It was around this time that I did this and ended up in Balboa California(from 29 Palms) when I finally came to that I realized perhaps the life of an alcoholic was not the life for me. Ever since then, I still have an appetite for whiskey; however, I prefer it in more moderate amounts.

Finding the escapism needed to mentally survive the Marines without compromising your moral integrity can be hard. It takes a LOT to get through it if you have got no ego, and do not fully endorse the Marine Corps lifestyle. It can take a lot out of you, and it can also compromise your beliefs. I still do not regret joining it.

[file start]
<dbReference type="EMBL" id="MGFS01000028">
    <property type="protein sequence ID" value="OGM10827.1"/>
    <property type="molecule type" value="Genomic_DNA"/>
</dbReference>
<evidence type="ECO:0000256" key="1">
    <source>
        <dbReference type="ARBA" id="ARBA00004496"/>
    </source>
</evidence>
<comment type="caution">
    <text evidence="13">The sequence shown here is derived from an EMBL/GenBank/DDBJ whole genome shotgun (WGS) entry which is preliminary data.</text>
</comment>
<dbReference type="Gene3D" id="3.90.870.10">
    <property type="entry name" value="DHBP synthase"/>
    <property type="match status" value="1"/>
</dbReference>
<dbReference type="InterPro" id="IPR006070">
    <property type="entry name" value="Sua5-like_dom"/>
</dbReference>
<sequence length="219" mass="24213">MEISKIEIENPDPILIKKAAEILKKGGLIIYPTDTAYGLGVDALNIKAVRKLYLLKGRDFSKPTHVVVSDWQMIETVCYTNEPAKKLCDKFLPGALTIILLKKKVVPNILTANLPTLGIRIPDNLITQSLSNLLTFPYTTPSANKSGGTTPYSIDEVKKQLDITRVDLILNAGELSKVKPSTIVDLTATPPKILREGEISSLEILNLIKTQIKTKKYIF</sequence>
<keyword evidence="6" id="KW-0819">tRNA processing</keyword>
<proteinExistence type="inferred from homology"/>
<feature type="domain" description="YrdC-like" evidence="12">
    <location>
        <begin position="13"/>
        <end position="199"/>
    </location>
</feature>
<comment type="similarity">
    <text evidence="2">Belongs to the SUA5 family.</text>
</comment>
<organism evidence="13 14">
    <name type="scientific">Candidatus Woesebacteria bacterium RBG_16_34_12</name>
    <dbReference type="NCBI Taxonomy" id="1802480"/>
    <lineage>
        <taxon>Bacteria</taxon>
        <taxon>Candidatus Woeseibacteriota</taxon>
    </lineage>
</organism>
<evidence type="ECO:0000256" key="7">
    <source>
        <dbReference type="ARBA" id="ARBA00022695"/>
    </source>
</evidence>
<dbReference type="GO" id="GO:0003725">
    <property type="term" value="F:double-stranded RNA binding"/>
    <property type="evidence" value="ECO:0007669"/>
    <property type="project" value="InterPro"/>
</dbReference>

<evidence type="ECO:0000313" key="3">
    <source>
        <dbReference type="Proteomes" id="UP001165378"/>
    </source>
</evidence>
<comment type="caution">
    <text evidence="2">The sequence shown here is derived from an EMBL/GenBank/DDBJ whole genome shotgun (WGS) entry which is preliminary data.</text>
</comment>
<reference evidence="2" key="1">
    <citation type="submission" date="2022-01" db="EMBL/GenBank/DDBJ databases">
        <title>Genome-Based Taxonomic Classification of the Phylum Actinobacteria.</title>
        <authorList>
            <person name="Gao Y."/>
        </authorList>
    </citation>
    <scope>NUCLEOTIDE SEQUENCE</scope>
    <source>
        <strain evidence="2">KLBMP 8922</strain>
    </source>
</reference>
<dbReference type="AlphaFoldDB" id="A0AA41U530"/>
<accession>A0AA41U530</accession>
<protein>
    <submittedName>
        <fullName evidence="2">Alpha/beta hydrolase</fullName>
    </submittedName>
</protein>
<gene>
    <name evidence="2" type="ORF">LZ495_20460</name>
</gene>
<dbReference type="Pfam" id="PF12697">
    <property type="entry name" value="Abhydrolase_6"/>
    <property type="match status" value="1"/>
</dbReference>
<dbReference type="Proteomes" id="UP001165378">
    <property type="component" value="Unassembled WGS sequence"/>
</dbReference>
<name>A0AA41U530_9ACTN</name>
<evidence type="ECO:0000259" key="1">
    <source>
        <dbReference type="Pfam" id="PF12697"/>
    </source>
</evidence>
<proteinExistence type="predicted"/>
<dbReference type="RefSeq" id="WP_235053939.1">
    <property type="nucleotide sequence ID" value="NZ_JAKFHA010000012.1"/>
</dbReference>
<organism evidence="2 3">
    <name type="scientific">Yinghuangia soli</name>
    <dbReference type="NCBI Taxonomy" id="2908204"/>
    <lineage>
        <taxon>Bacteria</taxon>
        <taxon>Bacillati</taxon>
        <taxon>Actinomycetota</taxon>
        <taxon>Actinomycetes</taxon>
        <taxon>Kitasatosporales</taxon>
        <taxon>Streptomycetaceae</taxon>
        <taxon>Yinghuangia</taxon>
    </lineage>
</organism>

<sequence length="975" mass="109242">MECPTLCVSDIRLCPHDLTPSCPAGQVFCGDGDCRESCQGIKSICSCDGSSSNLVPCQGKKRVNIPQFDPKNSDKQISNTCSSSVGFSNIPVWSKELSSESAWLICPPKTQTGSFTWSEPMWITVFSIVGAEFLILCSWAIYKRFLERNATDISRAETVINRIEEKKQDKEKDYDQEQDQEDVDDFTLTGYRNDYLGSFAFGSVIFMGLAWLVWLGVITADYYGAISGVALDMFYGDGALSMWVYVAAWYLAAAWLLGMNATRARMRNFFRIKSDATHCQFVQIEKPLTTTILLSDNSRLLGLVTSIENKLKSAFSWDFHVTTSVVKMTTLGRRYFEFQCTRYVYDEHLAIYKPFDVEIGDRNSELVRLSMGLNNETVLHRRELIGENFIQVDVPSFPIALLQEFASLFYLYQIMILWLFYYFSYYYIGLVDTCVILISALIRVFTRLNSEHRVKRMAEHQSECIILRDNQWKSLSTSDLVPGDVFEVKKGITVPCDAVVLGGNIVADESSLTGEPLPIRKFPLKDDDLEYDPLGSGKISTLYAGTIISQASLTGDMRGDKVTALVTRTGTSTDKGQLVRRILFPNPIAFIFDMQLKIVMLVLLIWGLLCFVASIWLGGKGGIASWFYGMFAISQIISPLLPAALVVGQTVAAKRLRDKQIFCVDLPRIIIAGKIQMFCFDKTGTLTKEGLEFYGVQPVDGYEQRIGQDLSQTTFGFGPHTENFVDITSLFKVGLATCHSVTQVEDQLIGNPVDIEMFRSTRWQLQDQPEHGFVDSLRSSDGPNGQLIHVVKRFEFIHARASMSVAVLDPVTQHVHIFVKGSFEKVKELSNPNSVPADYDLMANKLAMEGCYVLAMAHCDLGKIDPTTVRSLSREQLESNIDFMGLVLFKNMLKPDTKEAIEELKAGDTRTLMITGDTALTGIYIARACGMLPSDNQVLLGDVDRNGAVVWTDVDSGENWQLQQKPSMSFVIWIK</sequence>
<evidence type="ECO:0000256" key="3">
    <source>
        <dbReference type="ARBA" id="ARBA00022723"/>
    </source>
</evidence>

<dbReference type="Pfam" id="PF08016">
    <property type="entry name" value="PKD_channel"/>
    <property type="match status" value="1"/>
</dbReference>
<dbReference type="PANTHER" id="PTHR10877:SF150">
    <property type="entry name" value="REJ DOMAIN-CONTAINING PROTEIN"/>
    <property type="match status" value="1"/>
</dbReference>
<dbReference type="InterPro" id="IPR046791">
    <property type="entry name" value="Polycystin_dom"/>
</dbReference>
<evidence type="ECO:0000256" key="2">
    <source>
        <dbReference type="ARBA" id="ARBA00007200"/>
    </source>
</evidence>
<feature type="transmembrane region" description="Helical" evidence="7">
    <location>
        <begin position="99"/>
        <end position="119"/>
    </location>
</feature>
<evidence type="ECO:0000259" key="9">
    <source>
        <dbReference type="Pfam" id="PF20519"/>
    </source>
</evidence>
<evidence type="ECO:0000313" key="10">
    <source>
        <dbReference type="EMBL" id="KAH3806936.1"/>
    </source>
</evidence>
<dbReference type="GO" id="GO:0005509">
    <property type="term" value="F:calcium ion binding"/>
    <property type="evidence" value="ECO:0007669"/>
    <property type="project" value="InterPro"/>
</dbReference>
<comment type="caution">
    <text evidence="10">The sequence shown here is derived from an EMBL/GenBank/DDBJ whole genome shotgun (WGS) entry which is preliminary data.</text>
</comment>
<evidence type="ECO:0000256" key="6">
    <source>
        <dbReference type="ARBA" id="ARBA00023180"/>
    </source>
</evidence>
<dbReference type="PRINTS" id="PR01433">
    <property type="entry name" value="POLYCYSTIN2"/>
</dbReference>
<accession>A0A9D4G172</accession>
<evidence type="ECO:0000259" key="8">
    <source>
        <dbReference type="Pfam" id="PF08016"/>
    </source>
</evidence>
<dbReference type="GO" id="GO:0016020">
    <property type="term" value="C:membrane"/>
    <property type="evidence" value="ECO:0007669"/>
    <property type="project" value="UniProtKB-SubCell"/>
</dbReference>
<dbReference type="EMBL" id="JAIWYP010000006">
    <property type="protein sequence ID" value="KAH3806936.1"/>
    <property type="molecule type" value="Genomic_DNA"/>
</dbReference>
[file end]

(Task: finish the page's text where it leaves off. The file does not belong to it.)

Learning what I did while in the Marines led me to a life of avoiding drama in a lot of different shapes and sizes. This helped me out a lot when I became a business owner. Accepting the fact that I had to escape was really hard for me. One thing it did do unfortunately was make me a little too good at avoiding drama, and that is something that to this day I have to work with.